Keeping an organization true to mission can be one of the most challenging task an organization faces. Mission is at the very core of an organization and should guide all decisions. An organization should review their mission statement annually and revised as part of the strategic planning every 3-5 years. This regular review guards the organization from having mission creep. The sweet spot of an organization is that intersection of the overarching needs of society, the organization’s problem-solving mission and what donors are willing to fund. Mission creep occurs when programs are expanded beyond the original goals of the mission and typically happens when funding is tight.
Every nonprofit faces the double-edged sword of accountability and autonomy. Nonprofits are accountable to the funders for problem-solving outcomes, yet still have the need to be true to the mission goals. There is the need for money, and there is the desire to stay true to the mission. Temptation occurs when a new opportunity presents itself, and the nonprofit finds itself seduced by the lull of money. It is hard to say no to funders who have money, but come with an agenda. An organization can chase money by creating programs that a donor wants to support. Unfortunately, such programmatic reach can spread thin an already overly worked staff. The need for money can force an organization to take on work that falls outside of mission focus.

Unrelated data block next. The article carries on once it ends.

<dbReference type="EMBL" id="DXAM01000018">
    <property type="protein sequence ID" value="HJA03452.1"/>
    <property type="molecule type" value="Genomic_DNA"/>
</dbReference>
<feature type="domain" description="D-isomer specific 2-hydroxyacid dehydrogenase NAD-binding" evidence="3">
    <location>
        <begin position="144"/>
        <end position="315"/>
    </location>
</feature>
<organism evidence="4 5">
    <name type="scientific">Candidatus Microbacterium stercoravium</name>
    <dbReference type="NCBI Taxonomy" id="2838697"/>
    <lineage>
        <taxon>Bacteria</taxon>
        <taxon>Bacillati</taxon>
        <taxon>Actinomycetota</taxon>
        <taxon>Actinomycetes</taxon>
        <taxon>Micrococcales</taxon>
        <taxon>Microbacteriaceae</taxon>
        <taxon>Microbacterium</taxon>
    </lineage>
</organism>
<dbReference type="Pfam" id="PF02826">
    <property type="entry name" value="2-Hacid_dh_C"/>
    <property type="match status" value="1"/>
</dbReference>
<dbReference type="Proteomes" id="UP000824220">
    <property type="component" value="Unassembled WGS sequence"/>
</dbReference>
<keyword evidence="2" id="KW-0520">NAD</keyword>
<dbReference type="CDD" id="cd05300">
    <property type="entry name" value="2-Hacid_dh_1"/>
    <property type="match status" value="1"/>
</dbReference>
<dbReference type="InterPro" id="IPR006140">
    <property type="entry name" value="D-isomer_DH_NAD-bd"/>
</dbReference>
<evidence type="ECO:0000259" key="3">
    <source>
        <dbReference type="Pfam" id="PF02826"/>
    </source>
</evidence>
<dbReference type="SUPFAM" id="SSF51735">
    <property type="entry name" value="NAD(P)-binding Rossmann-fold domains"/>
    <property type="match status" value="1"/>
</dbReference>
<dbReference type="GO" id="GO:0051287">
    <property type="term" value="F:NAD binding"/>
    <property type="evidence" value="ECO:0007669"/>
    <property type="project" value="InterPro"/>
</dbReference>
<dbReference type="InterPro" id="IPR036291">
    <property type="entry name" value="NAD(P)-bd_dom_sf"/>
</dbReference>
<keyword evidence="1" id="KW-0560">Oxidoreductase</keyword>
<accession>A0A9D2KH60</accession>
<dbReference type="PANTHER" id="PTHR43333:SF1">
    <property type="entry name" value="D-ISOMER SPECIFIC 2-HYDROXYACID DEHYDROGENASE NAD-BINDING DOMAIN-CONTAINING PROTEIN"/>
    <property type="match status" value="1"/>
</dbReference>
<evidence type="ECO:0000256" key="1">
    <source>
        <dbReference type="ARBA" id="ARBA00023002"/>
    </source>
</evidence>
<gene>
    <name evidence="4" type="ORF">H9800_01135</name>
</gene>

To stay focused and guard against mission creep, new programs need to be evaluated according to organization’s values that resulted from the strategic planning process. Planned strategic growth is different from mission creep. A change in mission goals may not always be negative. The life cycle of an organization that is in decline calls for efforts to generate rebirth. An organization may need to make changes to keep their organization alive. Change is a process that can sometimes be painful, but can turn out to be transformative. Mission realignment might involve new constituencies, programs or geographic locations.
The important thing is to create a mission statement and stated values in the strategic plan that are achievable and provide clear parameters. By providing a clear picture of purpose and goals, a strong mission statement will engage and energize stakeholders, donors, clients and staff. Just keep it succinct so people can remember it.
Every organization needs to make decision on what to move forward on and what to abandon. Just say “no” to funding that doesn’t align. Say “yes” to what will take the organization to the next level.